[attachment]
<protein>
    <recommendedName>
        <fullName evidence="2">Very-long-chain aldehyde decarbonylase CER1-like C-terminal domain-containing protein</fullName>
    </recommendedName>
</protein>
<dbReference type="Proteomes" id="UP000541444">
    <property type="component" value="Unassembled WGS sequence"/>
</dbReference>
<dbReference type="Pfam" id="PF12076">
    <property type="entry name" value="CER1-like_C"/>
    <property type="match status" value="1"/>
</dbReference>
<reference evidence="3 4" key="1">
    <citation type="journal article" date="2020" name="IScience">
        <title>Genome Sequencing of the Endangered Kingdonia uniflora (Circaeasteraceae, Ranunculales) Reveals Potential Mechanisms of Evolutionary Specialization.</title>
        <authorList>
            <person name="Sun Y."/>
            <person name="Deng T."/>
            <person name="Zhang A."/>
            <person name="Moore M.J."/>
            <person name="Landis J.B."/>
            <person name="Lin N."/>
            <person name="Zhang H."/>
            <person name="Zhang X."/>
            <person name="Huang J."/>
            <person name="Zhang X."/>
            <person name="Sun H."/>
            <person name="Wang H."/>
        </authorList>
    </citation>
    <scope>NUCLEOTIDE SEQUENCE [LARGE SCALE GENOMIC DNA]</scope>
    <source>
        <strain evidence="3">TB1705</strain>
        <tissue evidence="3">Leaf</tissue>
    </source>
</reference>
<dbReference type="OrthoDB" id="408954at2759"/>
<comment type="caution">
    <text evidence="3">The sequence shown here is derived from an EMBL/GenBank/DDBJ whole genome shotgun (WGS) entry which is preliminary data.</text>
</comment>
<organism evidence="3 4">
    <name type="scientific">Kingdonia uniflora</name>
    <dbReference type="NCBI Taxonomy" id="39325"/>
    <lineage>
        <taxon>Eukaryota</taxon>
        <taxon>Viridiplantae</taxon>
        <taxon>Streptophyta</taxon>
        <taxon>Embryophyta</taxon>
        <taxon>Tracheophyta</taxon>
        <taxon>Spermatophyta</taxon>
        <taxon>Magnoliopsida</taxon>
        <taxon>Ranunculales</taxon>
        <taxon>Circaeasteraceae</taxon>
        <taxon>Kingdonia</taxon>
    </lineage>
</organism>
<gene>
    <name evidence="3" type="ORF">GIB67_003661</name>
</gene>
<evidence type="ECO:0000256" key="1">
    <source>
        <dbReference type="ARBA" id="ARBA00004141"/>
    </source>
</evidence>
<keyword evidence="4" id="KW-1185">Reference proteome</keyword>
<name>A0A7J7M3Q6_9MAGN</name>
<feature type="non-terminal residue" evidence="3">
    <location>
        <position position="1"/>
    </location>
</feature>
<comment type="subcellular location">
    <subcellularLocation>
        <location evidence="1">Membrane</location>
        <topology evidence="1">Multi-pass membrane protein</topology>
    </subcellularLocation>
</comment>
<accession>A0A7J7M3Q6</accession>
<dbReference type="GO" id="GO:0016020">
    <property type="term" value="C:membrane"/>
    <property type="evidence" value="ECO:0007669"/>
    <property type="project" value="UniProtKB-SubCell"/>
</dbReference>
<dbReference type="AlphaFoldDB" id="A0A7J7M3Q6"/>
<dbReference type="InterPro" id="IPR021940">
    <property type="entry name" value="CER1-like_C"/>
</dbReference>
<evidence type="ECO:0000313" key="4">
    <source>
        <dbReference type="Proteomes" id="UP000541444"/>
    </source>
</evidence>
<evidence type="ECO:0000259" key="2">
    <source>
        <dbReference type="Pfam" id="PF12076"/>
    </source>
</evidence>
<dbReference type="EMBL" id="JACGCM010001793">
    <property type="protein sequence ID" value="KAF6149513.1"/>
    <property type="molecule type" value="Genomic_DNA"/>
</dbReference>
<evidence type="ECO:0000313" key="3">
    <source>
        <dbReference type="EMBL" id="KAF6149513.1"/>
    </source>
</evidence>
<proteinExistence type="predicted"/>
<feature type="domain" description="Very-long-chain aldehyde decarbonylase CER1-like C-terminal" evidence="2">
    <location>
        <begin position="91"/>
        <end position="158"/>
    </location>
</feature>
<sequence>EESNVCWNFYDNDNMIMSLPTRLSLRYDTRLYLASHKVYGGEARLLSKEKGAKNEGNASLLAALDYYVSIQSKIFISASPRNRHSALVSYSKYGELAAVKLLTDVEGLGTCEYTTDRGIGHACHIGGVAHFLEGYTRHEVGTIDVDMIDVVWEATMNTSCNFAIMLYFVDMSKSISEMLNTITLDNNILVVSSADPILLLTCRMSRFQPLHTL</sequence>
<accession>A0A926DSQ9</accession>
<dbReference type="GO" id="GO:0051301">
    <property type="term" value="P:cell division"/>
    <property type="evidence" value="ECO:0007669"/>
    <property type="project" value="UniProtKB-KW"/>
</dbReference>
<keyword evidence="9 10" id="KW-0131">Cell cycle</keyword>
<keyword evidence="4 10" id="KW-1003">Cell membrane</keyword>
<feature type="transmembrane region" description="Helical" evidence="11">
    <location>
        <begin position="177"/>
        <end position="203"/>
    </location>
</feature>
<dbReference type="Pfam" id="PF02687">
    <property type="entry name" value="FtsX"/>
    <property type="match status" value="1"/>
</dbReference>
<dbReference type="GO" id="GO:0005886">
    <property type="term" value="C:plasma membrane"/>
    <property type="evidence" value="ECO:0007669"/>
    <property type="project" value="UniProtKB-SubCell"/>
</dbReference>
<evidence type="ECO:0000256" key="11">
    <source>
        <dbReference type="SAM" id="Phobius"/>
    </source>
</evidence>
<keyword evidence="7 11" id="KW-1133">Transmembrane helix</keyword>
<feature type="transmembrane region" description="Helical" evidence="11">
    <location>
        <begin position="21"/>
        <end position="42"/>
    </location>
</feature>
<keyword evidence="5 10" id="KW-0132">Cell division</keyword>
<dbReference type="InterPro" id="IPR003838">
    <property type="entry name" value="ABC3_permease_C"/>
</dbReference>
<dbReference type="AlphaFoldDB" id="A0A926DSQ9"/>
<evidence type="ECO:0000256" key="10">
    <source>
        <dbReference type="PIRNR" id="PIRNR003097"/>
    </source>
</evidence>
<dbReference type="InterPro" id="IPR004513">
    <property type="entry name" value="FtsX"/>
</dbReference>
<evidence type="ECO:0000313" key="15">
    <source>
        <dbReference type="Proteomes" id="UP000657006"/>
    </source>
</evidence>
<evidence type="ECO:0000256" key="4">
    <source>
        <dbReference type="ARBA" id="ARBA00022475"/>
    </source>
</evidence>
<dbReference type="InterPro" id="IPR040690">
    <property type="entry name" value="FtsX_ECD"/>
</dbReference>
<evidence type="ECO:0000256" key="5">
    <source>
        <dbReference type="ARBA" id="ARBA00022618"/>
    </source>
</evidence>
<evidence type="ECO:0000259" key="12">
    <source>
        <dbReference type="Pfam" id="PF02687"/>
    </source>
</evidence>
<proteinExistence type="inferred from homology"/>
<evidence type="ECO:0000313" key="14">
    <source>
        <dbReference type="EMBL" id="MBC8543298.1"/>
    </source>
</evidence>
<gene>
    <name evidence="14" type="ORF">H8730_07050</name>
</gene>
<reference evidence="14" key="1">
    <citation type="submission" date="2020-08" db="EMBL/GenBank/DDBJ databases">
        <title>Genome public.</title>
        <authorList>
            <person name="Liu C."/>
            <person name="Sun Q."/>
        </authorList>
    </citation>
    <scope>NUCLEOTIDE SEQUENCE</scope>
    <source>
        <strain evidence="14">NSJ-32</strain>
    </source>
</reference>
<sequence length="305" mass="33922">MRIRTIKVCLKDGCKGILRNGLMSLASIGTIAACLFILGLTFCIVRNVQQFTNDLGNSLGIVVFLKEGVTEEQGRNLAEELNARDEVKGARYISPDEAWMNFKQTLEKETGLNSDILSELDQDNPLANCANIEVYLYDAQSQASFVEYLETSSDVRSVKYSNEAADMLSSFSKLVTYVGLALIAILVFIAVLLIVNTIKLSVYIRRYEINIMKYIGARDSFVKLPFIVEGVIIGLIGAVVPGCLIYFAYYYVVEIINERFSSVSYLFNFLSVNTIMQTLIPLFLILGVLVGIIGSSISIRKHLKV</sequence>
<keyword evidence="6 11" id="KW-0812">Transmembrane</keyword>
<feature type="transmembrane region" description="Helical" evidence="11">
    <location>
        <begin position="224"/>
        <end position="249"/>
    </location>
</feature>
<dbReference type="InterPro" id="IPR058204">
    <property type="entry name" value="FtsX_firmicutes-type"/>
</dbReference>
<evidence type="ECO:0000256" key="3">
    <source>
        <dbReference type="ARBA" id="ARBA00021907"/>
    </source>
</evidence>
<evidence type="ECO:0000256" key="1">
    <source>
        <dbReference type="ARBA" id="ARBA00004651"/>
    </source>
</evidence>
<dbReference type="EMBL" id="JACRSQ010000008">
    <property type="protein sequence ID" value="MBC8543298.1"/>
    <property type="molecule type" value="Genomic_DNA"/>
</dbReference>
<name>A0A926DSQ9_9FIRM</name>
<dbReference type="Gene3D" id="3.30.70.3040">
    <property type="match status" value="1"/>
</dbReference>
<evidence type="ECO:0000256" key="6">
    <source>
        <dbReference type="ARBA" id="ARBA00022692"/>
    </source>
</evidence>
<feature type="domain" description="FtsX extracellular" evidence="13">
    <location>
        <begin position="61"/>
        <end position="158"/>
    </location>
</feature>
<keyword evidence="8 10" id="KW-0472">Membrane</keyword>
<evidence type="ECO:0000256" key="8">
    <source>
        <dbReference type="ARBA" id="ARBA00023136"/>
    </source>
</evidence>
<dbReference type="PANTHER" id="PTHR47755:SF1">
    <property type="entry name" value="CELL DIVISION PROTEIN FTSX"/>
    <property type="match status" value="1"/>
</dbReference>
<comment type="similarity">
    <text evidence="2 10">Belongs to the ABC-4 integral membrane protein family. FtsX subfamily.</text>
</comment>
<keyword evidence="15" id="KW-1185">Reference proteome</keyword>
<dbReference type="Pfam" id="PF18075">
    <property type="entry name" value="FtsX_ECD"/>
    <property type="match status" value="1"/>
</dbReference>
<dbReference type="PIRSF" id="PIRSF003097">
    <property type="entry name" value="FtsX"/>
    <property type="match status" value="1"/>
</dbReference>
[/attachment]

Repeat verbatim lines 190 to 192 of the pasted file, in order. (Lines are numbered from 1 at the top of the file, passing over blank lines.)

    </source>
</evidence>
<gene>